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May 31, 2024

Spotlight on Tal Yardeni, PhD

ICRF Research Career Development Award Recipient
Chaim Sheba Medical Center

Tal Yardeni, PhD, is a renowned expert in mitochondrial genetics and function. Known as the “powerhouse of the cell,” mitochondria produce the energy necessary for the cell’s survival and functioning. Dr. Yardeni’s distinguished research background includes a PhD from National Human Genome Research Institute/National Institutes of Health and post-doctoral training at the Children’s Hospital of Philadelphia. She now leads the Mitochondrial Research Lab at Chaim Sheba Medical Center, where her groundbreaking work focuses on how mitochondrial DNA (mtDNA) variations affect immune function and cancer progression. As a rising star, she was awarded the new investigator grant, the “Research Career Development Award,” sponsored by the Israel Cancer Research Fund.

Dr. Yardeni’s innovative research addresses the urgent need for more effective melanoma treatments. Checkpoint blockers, which are the current first-line immunotherapies that target specific proteins on cells, are not effective for all patients. In fact, 70 percent of patients are experience disease progression following checkpoint blockers therapy. Dr. Yardeni’s research explores the potential of mitochondria to enhance immune responses against cancer. Her early research shows that haplotypes, sets of genetic markers inherited together from a single parent of mtDNA, can significantly impact how melanoma develops by affecting immune cell function in mice. By focusing on mitochondrial haplotypes, Dr. Yardeni aims to develop precision therapies tailored to improve the effectiveness of a salvage therapy for the checkpoint blockers therapy which is tumor-infiltrating lymphocytes (TILs) therapy; which are a type of immune cell found within tumors. Dr. Yardeni’s approach involves taking TILs from melanoma patients, augmenting them with different mitochondrial haplogroups (group of haplotypes) to strengthen their function, and reintroducing them into patients. This strategy holds promise not only for melanoma, but potentially for other cancers.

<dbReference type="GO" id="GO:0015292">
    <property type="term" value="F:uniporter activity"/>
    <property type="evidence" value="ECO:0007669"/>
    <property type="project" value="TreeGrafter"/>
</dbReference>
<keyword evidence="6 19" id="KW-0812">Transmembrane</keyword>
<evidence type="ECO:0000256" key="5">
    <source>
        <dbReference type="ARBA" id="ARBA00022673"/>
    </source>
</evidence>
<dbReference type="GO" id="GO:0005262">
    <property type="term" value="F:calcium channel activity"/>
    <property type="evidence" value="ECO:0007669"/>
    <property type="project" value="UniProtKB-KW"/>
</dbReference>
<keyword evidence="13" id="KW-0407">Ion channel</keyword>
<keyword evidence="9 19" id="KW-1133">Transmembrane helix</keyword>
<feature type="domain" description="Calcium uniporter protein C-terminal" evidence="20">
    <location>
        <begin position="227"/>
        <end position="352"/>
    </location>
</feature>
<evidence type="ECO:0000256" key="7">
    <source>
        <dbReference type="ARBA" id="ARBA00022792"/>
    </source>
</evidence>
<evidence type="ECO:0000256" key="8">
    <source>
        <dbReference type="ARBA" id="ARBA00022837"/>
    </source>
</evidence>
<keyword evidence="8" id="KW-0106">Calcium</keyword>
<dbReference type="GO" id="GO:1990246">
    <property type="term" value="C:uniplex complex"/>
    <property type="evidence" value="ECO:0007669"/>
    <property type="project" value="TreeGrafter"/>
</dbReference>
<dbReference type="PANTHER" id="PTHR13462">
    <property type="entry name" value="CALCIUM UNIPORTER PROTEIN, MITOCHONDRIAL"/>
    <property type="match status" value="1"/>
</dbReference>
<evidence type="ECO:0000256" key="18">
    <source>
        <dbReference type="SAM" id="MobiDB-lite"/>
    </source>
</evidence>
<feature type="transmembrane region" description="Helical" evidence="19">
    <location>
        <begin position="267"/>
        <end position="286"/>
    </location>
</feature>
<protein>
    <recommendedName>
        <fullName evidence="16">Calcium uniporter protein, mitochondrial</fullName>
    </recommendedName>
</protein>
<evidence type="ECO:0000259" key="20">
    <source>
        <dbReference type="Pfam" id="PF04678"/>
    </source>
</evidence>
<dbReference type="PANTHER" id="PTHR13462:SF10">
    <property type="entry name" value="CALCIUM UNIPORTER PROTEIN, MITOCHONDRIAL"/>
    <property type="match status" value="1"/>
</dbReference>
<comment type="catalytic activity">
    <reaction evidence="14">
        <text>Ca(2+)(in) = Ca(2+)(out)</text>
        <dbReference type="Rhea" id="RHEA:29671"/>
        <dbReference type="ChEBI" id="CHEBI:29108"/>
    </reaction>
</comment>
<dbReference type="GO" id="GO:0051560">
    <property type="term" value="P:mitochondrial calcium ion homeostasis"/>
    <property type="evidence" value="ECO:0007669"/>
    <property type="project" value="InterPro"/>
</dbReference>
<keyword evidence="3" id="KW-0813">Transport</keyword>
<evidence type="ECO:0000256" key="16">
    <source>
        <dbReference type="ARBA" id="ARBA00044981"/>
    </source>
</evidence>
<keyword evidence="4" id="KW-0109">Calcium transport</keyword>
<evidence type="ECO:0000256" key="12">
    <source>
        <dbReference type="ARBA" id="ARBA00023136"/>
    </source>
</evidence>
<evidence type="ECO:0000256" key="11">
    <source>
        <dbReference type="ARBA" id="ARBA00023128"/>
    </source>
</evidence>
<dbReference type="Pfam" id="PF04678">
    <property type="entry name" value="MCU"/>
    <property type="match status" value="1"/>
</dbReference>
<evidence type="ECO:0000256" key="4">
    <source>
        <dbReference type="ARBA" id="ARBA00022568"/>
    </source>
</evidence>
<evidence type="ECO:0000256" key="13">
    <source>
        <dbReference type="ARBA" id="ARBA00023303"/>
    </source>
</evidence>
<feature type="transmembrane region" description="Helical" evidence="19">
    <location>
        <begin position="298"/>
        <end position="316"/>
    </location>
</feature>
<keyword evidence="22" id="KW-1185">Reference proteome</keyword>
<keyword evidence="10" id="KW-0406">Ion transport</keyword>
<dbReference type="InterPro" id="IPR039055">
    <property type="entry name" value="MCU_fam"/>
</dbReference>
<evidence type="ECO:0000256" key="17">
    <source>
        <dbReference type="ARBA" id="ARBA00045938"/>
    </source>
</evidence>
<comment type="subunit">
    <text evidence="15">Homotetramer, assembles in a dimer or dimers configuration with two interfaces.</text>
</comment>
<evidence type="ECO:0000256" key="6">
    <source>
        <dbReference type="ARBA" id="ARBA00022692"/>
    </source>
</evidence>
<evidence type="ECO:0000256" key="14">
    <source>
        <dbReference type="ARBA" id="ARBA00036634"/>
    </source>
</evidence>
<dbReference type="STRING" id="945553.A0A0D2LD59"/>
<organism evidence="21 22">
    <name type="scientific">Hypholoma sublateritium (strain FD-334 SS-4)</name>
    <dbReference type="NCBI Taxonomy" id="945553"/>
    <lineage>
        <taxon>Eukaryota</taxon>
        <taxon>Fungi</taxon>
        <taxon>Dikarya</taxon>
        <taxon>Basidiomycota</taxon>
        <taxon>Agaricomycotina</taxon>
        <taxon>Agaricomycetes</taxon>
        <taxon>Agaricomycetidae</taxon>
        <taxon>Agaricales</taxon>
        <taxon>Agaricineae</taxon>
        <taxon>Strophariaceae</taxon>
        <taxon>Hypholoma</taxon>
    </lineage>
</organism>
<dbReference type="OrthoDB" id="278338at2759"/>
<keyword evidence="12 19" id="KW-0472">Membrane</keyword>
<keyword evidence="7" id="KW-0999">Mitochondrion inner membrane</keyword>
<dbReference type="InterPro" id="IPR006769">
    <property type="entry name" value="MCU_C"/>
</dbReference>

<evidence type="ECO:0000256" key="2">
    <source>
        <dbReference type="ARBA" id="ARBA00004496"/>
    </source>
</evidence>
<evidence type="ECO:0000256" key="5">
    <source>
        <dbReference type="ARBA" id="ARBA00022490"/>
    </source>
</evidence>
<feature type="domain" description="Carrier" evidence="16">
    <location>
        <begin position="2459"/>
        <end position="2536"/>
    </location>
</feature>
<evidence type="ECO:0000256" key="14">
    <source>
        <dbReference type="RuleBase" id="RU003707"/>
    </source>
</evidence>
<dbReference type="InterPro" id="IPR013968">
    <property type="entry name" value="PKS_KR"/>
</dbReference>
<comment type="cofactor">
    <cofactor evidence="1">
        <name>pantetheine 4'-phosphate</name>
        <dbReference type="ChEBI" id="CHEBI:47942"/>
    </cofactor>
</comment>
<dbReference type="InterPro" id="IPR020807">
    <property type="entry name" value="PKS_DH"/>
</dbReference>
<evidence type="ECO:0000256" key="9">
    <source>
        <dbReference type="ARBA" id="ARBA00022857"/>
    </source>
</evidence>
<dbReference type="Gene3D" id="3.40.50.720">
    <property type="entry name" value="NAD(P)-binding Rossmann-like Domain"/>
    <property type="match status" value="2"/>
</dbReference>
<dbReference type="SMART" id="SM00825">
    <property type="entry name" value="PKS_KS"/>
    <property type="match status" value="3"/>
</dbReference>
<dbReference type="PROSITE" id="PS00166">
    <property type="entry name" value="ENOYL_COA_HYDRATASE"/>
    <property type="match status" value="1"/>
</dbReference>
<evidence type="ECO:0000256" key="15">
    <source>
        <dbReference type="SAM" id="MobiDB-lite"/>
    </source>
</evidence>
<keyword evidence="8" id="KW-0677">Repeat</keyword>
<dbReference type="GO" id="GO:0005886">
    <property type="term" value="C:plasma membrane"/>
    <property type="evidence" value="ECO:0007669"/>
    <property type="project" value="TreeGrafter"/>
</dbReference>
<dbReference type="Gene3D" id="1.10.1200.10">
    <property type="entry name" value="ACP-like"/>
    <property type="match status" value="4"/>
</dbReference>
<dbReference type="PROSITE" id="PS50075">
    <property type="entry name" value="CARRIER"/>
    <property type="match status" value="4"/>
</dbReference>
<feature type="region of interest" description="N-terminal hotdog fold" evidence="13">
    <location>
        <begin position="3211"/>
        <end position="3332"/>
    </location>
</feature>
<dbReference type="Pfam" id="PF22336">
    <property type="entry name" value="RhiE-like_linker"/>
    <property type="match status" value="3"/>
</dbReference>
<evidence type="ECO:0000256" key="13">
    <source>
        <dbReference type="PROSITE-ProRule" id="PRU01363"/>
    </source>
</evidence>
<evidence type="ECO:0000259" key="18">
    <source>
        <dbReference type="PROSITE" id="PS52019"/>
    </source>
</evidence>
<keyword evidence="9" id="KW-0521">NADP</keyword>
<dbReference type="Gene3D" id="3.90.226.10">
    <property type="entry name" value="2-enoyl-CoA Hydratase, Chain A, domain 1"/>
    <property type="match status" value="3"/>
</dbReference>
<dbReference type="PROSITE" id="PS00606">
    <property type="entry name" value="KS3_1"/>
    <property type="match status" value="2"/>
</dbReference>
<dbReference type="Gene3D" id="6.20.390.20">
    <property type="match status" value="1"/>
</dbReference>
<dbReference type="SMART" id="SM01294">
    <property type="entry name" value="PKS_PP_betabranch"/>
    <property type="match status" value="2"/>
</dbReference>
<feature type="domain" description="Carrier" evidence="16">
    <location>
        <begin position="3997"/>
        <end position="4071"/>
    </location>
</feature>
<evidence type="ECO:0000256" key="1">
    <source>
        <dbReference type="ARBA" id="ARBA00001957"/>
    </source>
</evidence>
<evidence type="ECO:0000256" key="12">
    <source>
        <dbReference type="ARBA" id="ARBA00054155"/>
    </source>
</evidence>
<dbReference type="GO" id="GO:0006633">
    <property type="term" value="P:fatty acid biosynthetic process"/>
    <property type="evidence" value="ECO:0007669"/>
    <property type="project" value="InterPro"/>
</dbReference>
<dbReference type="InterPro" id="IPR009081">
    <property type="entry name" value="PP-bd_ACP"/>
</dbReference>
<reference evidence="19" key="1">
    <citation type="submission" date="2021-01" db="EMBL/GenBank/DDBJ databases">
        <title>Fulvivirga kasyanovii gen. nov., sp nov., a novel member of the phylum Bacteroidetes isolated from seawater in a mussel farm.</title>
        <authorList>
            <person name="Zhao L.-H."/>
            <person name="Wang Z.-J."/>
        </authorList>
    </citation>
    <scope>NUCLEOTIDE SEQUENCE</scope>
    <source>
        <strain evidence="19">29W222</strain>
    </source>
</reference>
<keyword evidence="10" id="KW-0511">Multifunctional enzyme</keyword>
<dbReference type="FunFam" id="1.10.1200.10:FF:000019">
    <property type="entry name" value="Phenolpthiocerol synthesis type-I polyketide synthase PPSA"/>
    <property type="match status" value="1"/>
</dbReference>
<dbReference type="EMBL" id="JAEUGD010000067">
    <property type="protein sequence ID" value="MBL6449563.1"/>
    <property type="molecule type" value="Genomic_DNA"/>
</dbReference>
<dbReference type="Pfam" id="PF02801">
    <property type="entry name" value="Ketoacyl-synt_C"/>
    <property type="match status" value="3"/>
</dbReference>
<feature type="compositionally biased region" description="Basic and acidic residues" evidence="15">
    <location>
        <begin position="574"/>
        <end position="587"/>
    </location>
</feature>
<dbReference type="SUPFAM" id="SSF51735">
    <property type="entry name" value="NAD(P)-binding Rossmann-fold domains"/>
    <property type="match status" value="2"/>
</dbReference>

Dr. Yardeni’s research aims to create targeted therapies that significantly enhance the efficacy of TIL treatments for melanoma patients. By modifying the mitochondria of TILs, her work seeks to reduce the resistance of melanomas and other cancers to traditional therapies, thereby improving patient outcomes and quality of life. Skin cancers are the most common group of cancers diagnosed worldwide, with more than 1.5 million new cases estimated in 2020. Cutaneous melanoma remains the most severe type of skin cancer and accounts for approximately 1 in 5 skin cancers. Given the high mortality rate and significant emotional and financial burdens associated with melanoma, her innovative approach offers new hope for patients and their families. This precision-based framework could transform cancer therapy, making it more effective and personalized.

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